Cruz’s Eligibility Questioned in Upcoming Court Case

Photo Credit: Gage Skidmore, Wiki Commons

Texas Senator Ted Cruz, the recently surging presidential candidate, has faced the question of eligibility almost from the moment he declared his intention to run. Obama continues to have a shadow of doubt over his eligibility. But, the question remains, can Ted Cruz legally become President of the United States?

One would think that this is something that would have been put to bed by now. Why would a candidate wait so long to answer this question? Though it seems completely illogical to allow it to go on so long, Obama took the same tact, and it hurt him very little. But one Texas lawyer does not want that to happen. Therefore, he has taken action to answer the question.

Bloomberg Business reports

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Republican presidential contender Ted Cruz should be disqualified from
the race because he isn’t a “natural-born citizen,” a fellow Texan claims in a “birther” challenge filed against the senator in a U.S. court.

The suit seeks a court definition of the term to clarify whether Cruz — who was born in Canada to an American mother — can or can’t serve if elected.

The issue is over the term “Natural Born Citizen.” What is a natural born citizen? Well, it seems that this would be an easy thing to understand, but there are questions. Let me show you what I mean.

So, does this mean that if you have one parent who is born American that you qualify, or do you have to have two parents? Can one be born an American and the other become a naturalized citizen? What if you are born in another country to only one parent?

And we have to be careful not to begin to argue from what we think things should be; we have to stay with what is currently. And this is the issue for this lawyer.

Fox reports

Newton Schwartz asked the Supreme Court in a 28-page complaint to decide whether Cruz – who was born in Calgary, Alberta to an American mother and a Cuban father – would be violating the Constitution’s “natural born citizen” requirement if he won the presidency.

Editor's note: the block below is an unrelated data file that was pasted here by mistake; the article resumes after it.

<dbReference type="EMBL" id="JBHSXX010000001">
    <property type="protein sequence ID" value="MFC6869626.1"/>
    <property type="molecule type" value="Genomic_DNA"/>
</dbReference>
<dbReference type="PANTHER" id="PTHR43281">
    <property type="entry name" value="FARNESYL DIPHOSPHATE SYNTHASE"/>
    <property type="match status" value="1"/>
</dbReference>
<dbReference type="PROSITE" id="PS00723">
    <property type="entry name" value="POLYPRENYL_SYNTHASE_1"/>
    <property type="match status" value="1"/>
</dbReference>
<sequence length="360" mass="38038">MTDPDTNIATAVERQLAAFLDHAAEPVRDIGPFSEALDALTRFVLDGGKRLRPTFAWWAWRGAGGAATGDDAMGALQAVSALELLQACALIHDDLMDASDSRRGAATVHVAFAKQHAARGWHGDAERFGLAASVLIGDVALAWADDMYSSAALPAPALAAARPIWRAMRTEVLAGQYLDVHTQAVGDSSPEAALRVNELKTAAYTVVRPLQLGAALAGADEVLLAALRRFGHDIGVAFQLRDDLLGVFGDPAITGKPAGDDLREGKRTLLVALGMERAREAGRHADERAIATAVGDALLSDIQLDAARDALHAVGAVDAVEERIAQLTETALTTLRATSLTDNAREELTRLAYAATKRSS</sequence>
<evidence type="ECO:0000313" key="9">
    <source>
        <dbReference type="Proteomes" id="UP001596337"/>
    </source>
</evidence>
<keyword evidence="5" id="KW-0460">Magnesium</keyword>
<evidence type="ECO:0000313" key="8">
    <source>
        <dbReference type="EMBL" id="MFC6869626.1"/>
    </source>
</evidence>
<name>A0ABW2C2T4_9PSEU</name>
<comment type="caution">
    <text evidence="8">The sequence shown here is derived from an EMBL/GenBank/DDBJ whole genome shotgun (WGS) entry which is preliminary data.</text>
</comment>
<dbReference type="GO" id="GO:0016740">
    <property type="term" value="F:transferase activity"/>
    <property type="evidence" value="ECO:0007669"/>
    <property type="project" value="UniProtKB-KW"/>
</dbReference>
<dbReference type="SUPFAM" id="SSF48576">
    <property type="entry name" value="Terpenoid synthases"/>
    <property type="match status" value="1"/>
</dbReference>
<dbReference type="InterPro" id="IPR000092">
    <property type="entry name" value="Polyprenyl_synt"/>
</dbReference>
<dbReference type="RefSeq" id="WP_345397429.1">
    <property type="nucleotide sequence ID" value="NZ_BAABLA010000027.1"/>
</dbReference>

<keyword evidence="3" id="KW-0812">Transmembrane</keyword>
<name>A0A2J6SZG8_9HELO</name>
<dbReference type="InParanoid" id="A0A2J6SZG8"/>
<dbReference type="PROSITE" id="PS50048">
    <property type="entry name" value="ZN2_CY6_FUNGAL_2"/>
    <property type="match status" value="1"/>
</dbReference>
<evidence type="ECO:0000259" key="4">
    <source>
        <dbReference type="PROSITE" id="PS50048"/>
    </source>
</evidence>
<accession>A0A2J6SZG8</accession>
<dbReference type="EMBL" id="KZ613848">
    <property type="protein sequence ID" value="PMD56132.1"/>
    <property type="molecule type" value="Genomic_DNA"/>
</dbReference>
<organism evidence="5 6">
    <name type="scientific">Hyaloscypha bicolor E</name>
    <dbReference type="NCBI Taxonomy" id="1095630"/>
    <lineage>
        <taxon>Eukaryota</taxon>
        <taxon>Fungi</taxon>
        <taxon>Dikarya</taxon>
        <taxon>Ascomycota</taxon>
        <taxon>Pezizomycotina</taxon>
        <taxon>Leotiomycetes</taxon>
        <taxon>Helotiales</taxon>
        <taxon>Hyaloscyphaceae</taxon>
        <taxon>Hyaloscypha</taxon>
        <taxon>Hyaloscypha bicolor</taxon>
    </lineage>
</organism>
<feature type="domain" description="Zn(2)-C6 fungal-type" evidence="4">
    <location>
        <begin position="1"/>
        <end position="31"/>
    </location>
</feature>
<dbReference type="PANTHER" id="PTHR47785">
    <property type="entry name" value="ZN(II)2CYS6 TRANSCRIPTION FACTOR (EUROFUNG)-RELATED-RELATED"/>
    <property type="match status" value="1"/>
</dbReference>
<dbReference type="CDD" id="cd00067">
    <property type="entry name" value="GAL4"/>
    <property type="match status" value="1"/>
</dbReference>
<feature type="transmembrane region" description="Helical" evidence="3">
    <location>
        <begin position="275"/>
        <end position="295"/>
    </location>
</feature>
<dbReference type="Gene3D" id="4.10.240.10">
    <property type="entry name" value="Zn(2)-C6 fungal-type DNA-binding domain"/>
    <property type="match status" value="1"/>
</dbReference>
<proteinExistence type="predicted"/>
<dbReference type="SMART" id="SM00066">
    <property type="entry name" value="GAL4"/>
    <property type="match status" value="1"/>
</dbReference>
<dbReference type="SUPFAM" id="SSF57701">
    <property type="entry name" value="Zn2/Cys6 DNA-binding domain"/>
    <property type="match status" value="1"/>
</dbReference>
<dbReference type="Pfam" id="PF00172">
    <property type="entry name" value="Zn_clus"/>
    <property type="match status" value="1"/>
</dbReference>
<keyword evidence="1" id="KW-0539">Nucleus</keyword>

“I have an uncertainty about it and no one has brought this up before,” Schwartz told Fox News Latino. “My doubts come from the wording of the Constitution.”

This has become a hot topic again because Trump challenged Cruz in the most recent Republican debate. The assumption is that Cruz has not pushed the issue because he if afraid of the answer. But Cruz is making light of the issue.

Bloomberg Business reports:

“There’s nothing to this birther issue,” Cruz said during the debate, noting that Trump said last fall that he was a natural-born citizen. “Since September, the Constitution hasn’t changed. But the poll numbers have. I recognize that Donald is dismayed that his poll numbers are falling in Iowa. But the facts and the law are really clear. Under longstanding U.S. law, the child of a U.S. citizen abroad is a natural born citizen.”

Likewise, last November H. Brooke Paige filed a complaint to remove both Senators Ted Cruz and Marco Rubio from the ballot in H. Brooke Paige vs State of Vermont Secretary of State James Condos lawsuit, arguing they are both ineligible.

Yet, the question remains. What has to be subtracted for an otherwise natural born citizen to lose that status? We will see what the court decides. But, if the father’s citizenship is the question, where will that leave Obama?

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